Diagnosis and treatment[edit]

The most reliable test for EPI in dogs and cats is serum trypsin-like immunoreactivity (TLI).[8] A low value indicates EPI. Fecal elastase levels may also be used for diagnosis in dogs.[9]

In dogs, the best treatment is to supplement its food with dried pancreatic extracts. There are commercial preparations available, but chopped bovine pancreas from the butcher can also be used (pork pancreas should not be used because of the rare transmission of pseudorabies).[10] Symptoms usually improve within a few days, but lifelong treatment is required to manage the condition. A rare side-effect of use of dried pancreatic extracts is oral ulceration and bleeding.[11]

Because of malabsorption, serum levels of cyanocobalamin (vitamin B12) and tocopherol (vitamin E) may be low. These may be supplemented, although since cyanocobalamin contains the toxic chemical cyanide, dogs that have serious cobalamin issues should instead be treated with hydroxocobalamin or methylcobalamin.[citation needed] Cyanocobalamin deficiency is very common in cats with EPI because about 99 percent of intrinsic factor (which is required for cyanocobalamin absorption from the intestine) is secreted by the pancreas. In dogs, this figure is about 90 percent, and only about 50 percent of dogs have this deficiency.[10] Cats may suffer from Vitamin K deficiencies. If there is bacterial overgrowth in the intestine, antibiotics should be used, especially if treatment is not working. In dogs failing to gain weight or continuing to show symptoms, modifying the diet to make it low-fiber and highly digestible may help. Despite previous belief that low-fat diets are beneficial in dogs with EPI, more recent studies have shown that a high-fat diet may increase absorption of nutrients and better manage the disease.[12] However, it has been shown that different dogs respond to different dietary modifications, so the best diet must be determined on a case-by-case basis.[13]

One possible sequela, volvulus (mesenteric torsion) is a rare consequence of EPI in dogs.[2]

References[edit]

  1. ^ "FDA rulemaking history of OTC EPI drug products". Fda.gov. Retrieved 2011-11-08.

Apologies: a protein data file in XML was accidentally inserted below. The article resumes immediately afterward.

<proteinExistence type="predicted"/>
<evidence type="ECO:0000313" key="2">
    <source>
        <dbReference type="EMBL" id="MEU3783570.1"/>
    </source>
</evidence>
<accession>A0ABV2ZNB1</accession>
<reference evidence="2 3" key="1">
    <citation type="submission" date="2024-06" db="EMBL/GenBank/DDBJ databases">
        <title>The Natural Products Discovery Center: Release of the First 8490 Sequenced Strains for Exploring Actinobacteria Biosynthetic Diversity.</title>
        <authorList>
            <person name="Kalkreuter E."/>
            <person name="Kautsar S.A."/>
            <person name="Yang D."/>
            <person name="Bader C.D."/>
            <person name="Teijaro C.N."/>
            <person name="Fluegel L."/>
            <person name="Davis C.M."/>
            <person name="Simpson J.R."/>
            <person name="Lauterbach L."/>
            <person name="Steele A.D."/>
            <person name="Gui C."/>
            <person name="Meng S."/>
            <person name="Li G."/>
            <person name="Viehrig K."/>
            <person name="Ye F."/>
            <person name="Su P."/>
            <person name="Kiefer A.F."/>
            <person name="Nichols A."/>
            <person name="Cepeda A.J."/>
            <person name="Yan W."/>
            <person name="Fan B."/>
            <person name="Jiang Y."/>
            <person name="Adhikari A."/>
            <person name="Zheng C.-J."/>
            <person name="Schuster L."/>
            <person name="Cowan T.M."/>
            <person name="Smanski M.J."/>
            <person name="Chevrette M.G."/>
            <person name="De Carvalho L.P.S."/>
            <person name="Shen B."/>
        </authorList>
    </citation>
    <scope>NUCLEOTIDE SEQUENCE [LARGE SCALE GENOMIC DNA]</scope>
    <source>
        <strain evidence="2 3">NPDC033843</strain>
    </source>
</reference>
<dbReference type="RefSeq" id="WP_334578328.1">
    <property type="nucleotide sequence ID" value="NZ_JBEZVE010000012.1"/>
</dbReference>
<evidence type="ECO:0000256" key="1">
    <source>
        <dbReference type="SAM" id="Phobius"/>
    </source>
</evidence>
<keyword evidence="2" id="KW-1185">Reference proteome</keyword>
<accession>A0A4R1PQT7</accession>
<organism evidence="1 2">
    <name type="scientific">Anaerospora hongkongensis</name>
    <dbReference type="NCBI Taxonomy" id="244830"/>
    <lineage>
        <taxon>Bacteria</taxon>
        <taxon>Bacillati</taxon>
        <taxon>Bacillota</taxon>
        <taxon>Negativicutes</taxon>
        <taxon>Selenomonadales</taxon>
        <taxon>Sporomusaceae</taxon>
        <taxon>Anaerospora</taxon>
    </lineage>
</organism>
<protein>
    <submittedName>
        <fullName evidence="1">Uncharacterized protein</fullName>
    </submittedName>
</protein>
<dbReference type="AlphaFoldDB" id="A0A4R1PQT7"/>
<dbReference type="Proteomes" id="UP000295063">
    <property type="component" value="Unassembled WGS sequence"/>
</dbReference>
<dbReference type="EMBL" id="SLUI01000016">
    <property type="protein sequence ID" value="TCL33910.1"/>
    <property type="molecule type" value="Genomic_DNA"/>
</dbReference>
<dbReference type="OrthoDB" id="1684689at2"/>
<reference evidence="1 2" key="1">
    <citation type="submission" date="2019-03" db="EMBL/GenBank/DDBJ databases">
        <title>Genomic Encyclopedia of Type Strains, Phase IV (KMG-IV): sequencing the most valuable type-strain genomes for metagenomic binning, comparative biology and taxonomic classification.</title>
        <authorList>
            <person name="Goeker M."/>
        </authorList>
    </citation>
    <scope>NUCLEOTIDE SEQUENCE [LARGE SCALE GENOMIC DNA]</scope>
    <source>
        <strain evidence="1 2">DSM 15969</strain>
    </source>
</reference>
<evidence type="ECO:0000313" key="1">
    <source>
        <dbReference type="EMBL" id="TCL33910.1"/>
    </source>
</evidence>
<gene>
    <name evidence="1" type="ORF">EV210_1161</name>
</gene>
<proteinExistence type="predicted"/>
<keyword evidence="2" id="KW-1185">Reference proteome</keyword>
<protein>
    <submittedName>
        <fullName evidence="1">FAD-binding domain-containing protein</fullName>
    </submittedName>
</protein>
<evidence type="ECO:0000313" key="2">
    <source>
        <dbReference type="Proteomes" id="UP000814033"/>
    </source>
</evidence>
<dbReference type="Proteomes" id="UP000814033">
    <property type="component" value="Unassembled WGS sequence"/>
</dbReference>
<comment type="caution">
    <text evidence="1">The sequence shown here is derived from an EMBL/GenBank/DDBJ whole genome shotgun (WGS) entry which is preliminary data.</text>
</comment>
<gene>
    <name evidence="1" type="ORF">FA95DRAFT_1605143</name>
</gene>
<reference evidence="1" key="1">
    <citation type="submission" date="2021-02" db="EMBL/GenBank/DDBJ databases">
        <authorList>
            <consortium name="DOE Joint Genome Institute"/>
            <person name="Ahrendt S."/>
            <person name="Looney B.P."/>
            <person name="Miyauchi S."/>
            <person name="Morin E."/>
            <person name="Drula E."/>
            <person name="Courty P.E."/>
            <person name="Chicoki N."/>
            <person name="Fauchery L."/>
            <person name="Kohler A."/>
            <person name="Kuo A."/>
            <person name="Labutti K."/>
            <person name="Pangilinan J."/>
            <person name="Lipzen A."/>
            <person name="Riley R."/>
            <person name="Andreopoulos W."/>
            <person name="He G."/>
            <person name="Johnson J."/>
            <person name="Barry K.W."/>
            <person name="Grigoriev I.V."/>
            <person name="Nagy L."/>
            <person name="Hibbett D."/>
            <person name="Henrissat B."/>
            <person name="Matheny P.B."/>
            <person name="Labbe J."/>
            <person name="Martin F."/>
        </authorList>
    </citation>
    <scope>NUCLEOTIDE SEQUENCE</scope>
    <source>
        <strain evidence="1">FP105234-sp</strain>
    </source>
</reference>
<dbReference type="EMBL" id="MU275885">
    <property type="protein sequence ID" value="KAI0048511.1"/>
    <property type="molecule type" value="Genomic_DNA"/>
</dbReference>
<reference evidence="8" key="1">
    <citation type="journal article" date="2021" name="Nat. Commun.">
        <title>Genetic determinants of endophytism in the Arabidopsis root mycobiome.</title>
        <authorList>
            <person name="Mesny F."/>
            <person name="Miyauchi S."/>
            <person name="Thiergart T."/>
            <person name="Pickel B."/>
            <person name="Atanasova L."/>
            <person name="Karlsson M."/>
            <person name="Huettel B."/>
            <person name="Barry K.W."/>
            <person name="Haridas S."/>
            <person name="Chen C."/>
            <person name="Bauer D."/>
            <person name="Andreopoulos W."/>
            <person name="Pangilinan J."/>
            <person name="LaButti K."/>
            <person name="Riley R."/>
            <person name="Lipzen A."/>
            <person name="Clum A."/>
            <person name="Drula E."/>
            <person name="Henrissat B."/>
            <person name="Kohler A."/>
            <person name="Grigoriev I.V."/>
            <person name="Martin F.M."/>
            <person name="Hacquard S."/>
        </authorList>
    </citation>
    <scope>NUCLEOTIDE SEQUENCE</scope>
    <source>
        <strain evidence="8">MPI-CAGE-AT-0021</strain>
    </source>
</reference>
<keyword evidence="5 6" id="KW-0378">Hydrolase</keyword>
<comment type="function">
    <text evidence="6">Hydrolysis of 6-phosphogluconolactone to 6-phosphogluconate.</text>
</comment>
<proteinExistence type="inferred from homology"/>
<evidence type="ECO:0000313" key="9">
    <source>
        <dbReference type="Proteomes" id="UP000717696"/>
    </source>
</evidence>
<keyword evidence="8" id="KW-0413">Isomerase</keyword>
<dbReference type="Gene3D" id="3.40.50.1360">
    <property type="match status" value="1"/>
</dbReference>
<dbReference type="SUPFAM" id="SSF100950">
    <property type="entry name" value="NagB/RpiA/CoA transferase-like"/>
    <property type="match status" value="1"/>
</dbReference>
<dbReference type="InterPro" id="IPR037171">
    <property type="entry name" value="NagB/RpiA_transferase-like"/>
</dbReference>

2. ^ a b c Ettinger, Stephen J.;Feldman, Edward C. (1995). Textbook of Veterinary Internal Medicine (4th ed.). W.B. Saunders Company. ISBN 0-7216-6795-3. 
  3. ^ Westermarck E, Wiberg M (2003). "Exocrine pancreatic insufficiency in dogs". Vet Clin North Am Small Anim Pract 33 (5): 1165–79, viii–ix. doi:10.1016/S0195-5616(03)00057-3. PMID 14552166. 
  4. ^ a b Hall, Edward J. (2003). "Exocrine Pancreatic Insufficiency". Proceedings of the 28th World Congress of the World Small Animal Veterinary Association. Retrieved 2007-02-24. 
  5. ^ Clark L, Wahl J, Steiner J, Zhou W, Ji W, Famula T, Williams D, Murphy K (2005). "Linkage analysis and gene expression profile of pancreatic acinar atrophy in the German Shepherd Dog". Mamm Genome 16 (12): 955–62. doi:10.1007/s00335-005-0076-1. PMID 16341675. 
  6. ^ Wiberg M, Saari S, Westermarck E (1999). "Exocrine pancreatic atrophy in German Shepherd Dogs and Rough-coated Collies: an end result of lymphocytic pancreatitis". Vet Pathol 36 (6): 530–41. doi:10.1354/vp.36-6-530. PMID 10568434. 
  7. ^ Kim J, Jung D, Kang B, Kim H, Park C, Park E, Lim C, Park H (2005). "Canine exocrine pancreatic insufficiency treated with porcine pancreatic extract". J Vet Sci 6 (3): 263–6. PMID 16131834. 
  8. ^ Steiner J, Rutz G, Williams D (2006). "Serum lipase activities and pancreatic lipase immunoreactivity concentrations in dogs with exocrine pancreatic insufficiency". Am J Vet Res 67 (1): 84–7. doi:10.2460/ajvr.67.1.84. PMID 16426216. 
  9. ^ Rallis, Timoleon S.; Adamama-Moraitou, K. (2004). "Exocrine Pancreatic Insufficiency in Dogs and Cats: An Update". Proceedings of the 29th World Congress of the World Small Animal Veterinary Association. Retrieved 2007-02-24. 
  10. ^ a b "Exocrine Pancreatic Insufficiency". The Merck Veterinary Manual. 2006. Retrieved 2007-02-24. 
  11. ^ Snead E (2006). "Oral ulceration and bleeding associated with pancreatic enzyme supplementation in a German shepherd with pancreatic acinar atrophy". Can Vet J 47 (6): 579–82. PMC 1461413. PMID 16808232. 
  12. ^ Biourge V, Fontaine J (2004). "Exocrine pancreatic insufficiency and adverse reaction to food in dogs: a positive response to a high-fat, soy isolate hydrolysate-based diet". J Nutr 134 (8 Suppl): 2166S–2168S. PMID 15284428. 
  13. ^ Westermarck E, Wiberg M (2006). "Effects of diet on clinical signs of exocrine pancreatic insufficiency in dogs". J Am Vet Med Assoc 228 (2): 225–9. doi:10.2460/javma.228.2.225. PMID 16426193.